Dewsbury Rams has always tried to pride itself on being a family club, and there are people who work within the Rams who have been here a long time.

One such person is kit man Chris Hill who has put in over 36 years to the Rams and completed over 1000 games. That includes first team fixtures, reserve fixtures, under 19 games and many, many friendlies and cup matches.

Chilly started his journey at the Rams in the late 1970’s when he used to help his dad (The then club kit man) in his match day duties. As Sam Hill retired Chilly took more and more of the kit man responsibilities on and started his first proper full season in 1980.

As understudy turned boss, the role of son and dad in kit man duties swapped as Chilly’s dad became the second kit man. Chilly has done many hours in his boot room looking after all the players training kit, match day kit, players boots and all other essential items such as looking after training gear.

Chilly has seen the ups and downs at Dewsbury, and also been kit man for the club at two different grounds, Old Crown Flatt and the Tetley’s Stadium.


One such year Chilly will not forget is the year of 2000 when Dewsbury won the Northern Ford Premiership, the Grand Final, and the Trans-Pennine Trophy.  Since then the Rams have gone down to the depths of League One and risen to the Championship once more.

On his journey at the Rams he said: “My dad did the kit and I helped him and then when he got older I took over, I have been involved with doing the kit since the age of 12 so I have a lot of experience.

“My dad took me up to the old ground to watch the team train and so it all started from there really. I got into rugby and I think it’s a great sport and this is a great club to be involved with.

“The first season was a learning curve in doing the job and it didn’t really sink in during the first season to be honest. The older I got the more I got involved and the more I learnt about doing the role.

“At the old ground my dad did bits and bats for me as the kit man became my full time job, I used to put the shirts in an old bath and scrub them clean, we didn’t have all the nice washing machines that you do now. I also used to take the kit home and wash it there and hang it out on the lines and iron it, my mum got involved too.

“One of the worst times was when the fire happened, I remember when the fire happened at the old ground it was devastating. My dad had just locked the ground up and was going home, I had just come home from my other job at the time, my mum said there is a fire at the club. I couldn’t believe it, luckily my dad wasn’t in the building at the time, although its scary to think what may have happened if he was five minutes late.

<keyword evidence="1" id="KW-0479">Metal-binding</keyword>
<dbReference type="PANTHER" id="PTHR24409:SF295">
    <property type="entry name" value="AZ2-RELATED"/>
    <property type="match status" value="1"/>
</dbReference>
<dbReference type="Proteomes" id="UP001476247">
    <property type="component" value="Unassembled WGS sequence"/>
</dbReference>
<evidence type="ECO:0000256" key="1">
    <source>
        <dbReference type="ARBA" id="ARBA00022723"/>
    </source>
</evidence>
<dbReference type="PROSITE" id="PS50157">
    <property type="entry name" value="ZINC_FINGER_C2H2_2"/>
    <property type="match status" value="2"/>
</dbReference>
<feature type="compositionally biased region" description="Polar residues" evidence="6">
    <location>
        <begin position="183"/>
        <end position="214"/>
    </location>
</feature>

“It was very upsetting for everyone at the club, we then went to Batley to play for a few years and now have been at this ground for the last 25 years.”

“We’ve had a lot of good times at the club and the year 2000 was great, I went to both finals, it was disappointing to lose the first one. However to get to the second final was brilliant and we won at Bury against Leigh. We had a great team then with having good times, but since then rugby has changed a lot.

“There was no training gear at the old ground but since moving here to this stadium I have taken on more and more things in my room such as training tops, bibs, balls, everything you could think of it’s in my room.”


When asked which has been his favourite kit over the last 36 years, Chilly pondered and then commented: “One of my favourite tops was the one where we played in a V style shirt, that was a nice kit. The worst kit we have had is anything with white as it’s horrible to get clean when they’ve played in it.”

One of the best things about the role is the other people you meet and Chilly admits that he has made some good friends along the way.

He added: “I have been to loads of stadiums over the 36 years, and met some good people along the way not just in this club but at other clubs too. Such as the two lads at Leigh who do the kit or Jonathan up at Batley, he’s been doing it probably the longest. I know pretty much everyone who does the kit at different clubs and I have made some good friends over the last 36 years.”

When looking back over his time as kit man, Chilly reflects on one such story involving his understudy Shaun Hodkin. He chuckled away whilst telling the story and said.

“One funny story I have from doing the kit is when I went on holiday for a week, I left everything ready for my understudy to take on. I came back a week later and all the lads were taking the mick out of him, saying when Chilly comes back he’ll not be pleased. I walked into the room and all the socks had gone pink poor lad, we sorted it in the end though and he’s a good lad.

“I have had some laughs with him, he’s a good lad and whilst I didn’t set him on, I asked for some help, he came on board and started helping me which is great.”

Over the years Chilly has seen plenty of head coach, and players come an god but one constant has been him. Whilst he admits he’s normally a glass half empty kind of guy, all he ever wants is to see the Rams win on a Sunday afternoon.

He said: “Sometimes you get fed up when you don’t win the games on a Sunday, I know we can’t win every week but it’s disappointing when you lose because you know how hard everyone has worked all week to get the games on. It’s great when we win and you can see how much it means to everyone, not just the fans but people within the club, the players, coaching staff but also those that work in the offices or the volunteers who help the club on match days. It means a lot when we win and it makes the whole club a happy place to be.

“Overall though I have enjoyed the job, I have seen some good times and some bad times, what I will say though is that it does matter and I am proud to have been the kit man for so long for this club.”